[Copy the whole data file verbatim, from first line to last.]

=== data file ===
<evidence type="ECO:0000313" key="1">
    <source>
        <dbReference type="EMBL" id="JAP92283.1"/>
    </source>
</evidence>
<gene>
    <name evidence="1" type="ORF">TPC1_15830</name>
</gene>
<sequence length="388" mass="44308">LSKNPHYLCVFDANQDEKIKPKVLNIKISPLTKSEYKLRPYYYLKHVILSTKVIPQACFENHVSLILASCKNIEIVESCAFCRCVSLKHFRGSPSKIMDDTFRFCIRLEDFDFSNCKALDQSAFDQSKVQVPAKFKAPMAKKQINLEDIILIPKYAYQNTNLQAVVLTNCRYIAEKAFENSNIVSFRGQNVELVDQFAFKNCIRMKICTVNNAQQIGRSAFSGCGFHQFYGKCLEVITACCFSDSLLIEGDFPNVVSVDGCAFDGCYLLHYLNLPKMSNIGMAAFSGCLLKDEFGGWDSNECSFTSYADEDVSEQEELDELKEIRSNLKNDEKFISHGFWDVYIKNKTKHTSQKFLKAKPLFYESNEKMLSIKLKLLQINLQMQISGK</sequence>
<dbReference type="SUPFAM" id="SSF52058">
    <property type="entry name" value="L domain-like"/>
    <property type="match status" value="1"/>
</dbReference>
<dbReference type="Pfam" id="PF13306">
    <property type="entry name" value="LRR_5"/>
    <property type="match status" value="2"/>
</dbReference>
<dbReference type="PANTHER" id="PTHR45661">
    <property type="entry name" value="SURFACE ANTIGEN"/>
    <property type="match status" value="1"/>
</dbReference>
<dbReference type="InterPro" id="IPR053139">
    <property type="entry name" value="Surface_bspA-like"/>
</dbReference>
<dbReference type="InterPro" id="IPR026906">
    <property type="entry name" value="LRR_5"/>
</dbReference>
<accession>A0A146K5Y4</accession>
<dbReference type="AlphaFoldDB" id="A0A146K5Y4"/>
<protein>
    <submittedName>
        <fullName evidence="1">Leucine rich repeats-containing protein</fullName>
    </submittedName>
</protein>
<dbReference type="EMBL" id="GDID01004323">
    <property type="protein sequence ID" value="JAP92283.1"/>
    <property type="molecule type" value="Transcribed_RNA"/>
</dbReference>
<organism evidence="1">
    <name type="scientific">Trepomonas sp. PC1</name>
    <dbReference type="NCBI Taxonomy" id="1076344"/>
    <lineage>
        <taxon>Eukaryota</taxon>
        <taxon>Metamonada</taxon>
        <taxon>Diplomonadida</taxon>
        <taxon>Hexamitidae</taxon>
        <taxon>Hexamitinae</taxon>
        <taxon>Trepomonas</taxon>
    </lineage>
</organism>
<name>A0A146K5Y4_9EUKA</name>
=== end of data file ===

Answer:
<evidence type="ECO:0000313" key="1">
    <source>
        <dbReference type="EMBL" id="JAP92283.1"/>
    </source>
</evidence>
<gene>
    <name evidence="1" type="ORF">TPC1_15830</name>
</gene>
<sequence length="388" mass="44308">LSKNPHYLCVFDANQDEKIKPKVLNIKISPLTKSEYKLRPYYYLKHVILSTKVIPQACFENHVSLILASCKNIEIVESCAFCRCVSLKHFRGSPSKIMDDTFRFCIRLEDFDFSNCKALDQSAFDQSKVQVPAKFKAPMAKKQINLEDIILIPKYAYQNTNLQAVVLTNCRYIAEKAFENSNIVSFRGQNVELVDQFAFKNCIRMKICTVNNAQQIGRSAFSGCGFHQFYGKCLEVITACCFSDSLLIEGDFPNVVSVDGCAFDGCYLLHYLNLPKMSNIGMAAFSGCLLKDEFGGWDSNECSFTSYADEDVSEQEELDELKEIRSNLKNDEKFISHGFWDVYIKNKTKHTSQKFLKAKPLFYESNEKMLSIKLKLLQINLQMQISGK</sequence>
<dbReference type="SUPFAM" id="SSF52058">
    <property type="entry name" value="L domain-like"/>
    <property type="match status" value="1"/>
</dbReference>
<dbReference type="Pfam" id="PF13306">
    <property type="entry name" value="LRR_5"/>
    <property type="match status" value="2"/>
</dbReference>
<dbReference type="PANTHER" id="PTHR45661">
    <property type="entry name" value="SURFACE ANTIGEN"/>
    <property type="match status" value="1"/>
</dbReference>
<dbReference type="InterPro" id="IPR053139">
    <property type="entry name" value="Surface_bspA-like"/>
</dbReference>
<dbReference type="InterPro" id="IPR026906">
    <property type="entry name" value="LRR_5"/>
</dbReference>
<accession>A0A146K5Y4</accession>
<dbReference type="AlphaFoldDB" id="A0A146K5Y4"/>
<protein>
    <submittedName>
        <fullName evidence="1">Leucine rich repeats-containing protein</fullName>
    </submittedName>
</protein>
<dbReference type="EMBL" id="GDID01004323">
    <property type="protein sequence ID" value="JAP92283.1"/>
    <property type="molecule type" value="Transcribed_RNA"/>
</dbReference>
<organism evidence="1">
    <name type="scientific">Trepomonas sp. PC1</name>
    <dbReference type="NCBI Taxonomy" id="1076344"/>
    <lineage>
        <taxon>Eukaryota</taxon>
        <taxon>Metamonada</taxon>
        <taxon>Diplomonadida</taxon>
        <taxon>Hexamitidae</taxon>
        <taxon>Hexamitinae</taxon>
        <taxon>Trepomonas</taxon>
    </lineage>
</organism>
<name>A0A146K5Y4_9EUKA</name>